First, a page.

[MP] Defect - Eliminate nested calls to ProcessEvents

RESOLVED FIXED in mozilla26

Status

defect
P1
normal
RESOLVED FIXED
6 years ago
4 months ago

People

(Reporter: TimAbraldes, Assigned: jimm)

Tracking

unspecified
mozilla26
All
Windows 8.1
Dependency tree / graph

Firefox Tracking Flags

(Not tracked)

Details

(Whiteboard: [preview] feature=defect c=tbd u=tbd p=8, )

Attachments

(12 attachments, 34 obsolete attachments)

4.89 KB, text/html
Details
25.92 KB, patch
bbondy
: review+
Details | Diff | Splinter Review
5.98 KB, patch
bbondy
: review+
Details | Diff | Splinter Review
12.98 KB, patch
TimAbraldes
: review+
Details | Diff | Splinter Review
12.23 KB, patch
TimAbraldes
: review+
Details | Diff | Splinter Review
870 bytes, patch
jimm
: review+
Details | Diff | Splinter Review
6.40 KB, patch
bbondy
: review+
Details | Diff | Splinter Review
6.42 KB, patch
jimm
: review+
Details | Diff | Splinter Review
12.52 KB, patch
Details | Diff | Splinter Review
27.35 KB, patch
TimAbraldes
: review+
Details | Diff | Splinter Review
2.99 KB, patch
TimAbraldes
: review+
Details | Diff | Splinter Review
7.75 KB, patch
masayuki
: review+
Details | Diff | Splinter Review
On Metro, we have been processing native events in terms of calls to ProcessEvents [1]. Our main event loop is also implemented in terms of a call to ProcessEvents [2]. On Windows 8.1, if you attempt to call ProcessEvents while processing a message as a result of a call to ProcessEvents (i.e. if you attempt to make a nested call to ProcessEvents), you will see an OriginateError. Analyzing the call to RoOriginateError reveals this:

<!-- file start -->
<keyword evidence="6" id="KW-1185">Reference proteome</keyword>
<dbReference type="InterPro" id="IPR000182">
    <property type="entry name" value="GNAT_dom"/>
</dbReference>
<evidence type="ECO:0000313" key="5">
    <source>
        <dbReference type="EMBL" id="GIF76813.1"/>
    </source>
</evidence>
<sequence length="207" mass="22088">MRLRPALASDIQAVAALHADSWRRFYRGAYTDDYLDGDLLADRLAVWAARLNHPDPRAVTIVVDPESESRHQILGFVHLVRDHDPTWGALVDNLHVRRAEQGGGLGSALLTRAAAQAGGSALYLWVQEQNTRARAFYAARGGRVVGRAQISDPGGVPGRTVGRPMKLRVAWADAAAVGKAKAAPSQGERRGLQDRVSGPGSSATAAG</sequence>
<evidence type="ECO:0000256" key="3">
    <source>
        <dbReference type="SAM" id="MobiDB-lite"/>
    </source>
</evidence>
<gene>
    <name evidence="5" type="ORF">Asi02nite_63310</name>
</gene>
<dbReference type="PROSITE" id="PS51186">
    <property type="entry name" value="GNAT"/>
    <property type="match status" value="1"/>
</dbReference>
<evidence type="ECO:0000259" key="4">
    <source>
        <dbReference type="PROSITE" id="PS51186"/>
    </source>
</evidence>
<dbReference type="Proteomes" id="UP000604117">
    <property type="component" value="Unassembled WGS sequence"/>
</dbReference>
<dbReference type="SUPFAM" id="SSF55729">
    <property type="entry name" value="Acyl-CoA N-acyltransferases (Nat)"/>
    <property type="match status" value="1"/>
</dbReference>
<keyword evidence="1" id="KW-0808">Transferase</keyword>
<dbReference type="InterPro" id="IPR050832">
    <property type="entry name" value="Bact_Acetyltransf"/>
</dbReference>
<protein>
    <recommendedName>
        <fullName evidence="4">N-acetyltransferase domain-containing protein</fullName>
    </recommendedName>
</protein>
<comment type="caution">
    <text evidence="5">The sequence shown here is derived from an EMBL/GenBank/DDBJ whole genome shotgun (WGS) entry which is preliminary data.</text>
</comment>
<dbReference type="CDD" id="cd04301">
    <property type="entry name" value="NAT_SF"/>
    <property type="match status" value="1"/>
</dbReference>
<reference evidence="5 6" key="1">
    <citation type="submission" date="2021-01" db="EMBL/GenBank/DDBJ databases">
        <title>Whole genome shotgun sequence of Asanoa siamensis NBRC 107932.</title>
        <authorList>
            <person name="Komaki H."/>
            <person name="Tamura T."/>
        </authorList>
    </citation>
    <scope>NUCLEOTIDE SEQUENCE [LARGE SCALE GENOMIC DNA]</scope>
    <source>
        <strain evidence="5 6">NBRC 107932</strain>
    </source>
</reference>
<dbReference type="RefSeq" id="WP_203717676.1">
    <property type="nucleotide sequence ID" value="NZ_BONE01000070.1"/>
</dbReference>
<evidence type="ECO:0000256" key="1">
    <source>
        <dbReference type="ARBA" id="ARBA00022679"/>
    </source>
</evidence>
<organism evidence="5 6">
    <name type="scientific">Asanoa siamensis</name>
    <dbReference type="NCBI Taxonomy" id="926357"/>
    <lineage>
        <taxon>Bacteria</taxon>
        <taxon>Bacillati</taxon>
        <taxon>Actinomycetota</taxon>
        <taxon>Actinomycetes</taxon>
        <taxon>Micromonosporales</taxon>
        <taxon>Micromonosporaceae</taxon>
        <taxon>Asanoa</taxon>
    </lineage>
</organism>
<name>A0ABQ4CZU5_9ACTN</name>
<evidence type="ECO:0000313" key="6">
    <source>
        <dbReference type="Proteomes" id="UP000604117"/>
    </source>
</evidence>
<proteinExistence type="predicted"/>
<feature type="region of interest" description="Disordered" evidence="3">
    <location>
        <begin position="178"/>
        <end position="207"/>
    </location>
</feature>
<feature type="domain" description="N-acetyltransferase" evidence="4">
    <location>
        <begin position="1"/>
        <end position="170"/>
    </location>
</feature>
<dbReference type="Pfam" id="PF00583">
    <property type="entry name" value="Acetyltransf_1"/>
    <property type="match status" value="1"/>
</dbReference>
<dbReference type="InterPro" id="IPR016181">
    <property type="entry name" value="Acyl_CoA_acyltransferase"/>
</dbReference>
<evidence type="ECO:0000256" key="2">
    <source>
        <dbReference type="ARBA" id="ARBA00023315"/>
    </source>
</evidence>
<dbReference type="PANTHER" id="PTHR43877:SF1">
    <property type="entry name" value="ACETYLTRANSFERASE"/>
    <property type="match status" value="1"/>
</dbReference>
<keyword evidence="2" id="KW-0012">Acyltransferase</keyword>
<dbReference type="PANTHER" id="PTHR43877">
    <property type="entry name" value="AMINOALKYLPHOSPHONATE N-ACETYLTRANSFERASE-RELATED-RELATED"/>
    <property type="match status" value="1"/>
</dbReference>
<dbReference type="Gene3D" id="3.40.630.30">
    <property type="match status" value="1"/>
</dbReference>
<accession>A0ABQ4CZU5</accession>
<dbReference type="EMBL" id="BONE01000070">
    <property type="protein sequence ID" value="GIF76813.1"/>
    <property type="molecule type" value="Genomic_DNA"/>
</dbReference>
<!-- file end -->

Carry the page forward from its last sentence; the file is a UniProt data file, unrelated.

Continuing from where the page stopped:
combase!RoOriginateErrorW(HRESULT error = 0x8000ffff,
                          unsigned int cchMax = 0x34,
                          wchar_t * message = 0x088b0916 "Nested calls to ProcessEvents method is not allowed.")

We must change the way we handle native event processing on Metro to eliminate nested calls to ProcessEvents.

[1] https://mxr.mozilla.org/mozilla-central/source/widget/windows/winrt/MetroAppShell.cpp?rev=74f983165c02#111
[2] https://mxr.mozilla.org/mozilla-central/source/widget/windows/winrt/FrameworkView.cpp?rev=859a06fa227c#141
Posted patch Patch v1 (WIP) (obsolete) — Splinter Review
The attached patch switches our event processing to the more traditional Get/PeekMessage, TranslateMessage, DispatchMessage.

In my limited testing thus far, the only downside I've noticed is that we lose our widget support for edge swipe gestures. I believe that we could (hopefully fairly easily) work around this by implementing our own edge swipe recognition in front-end code.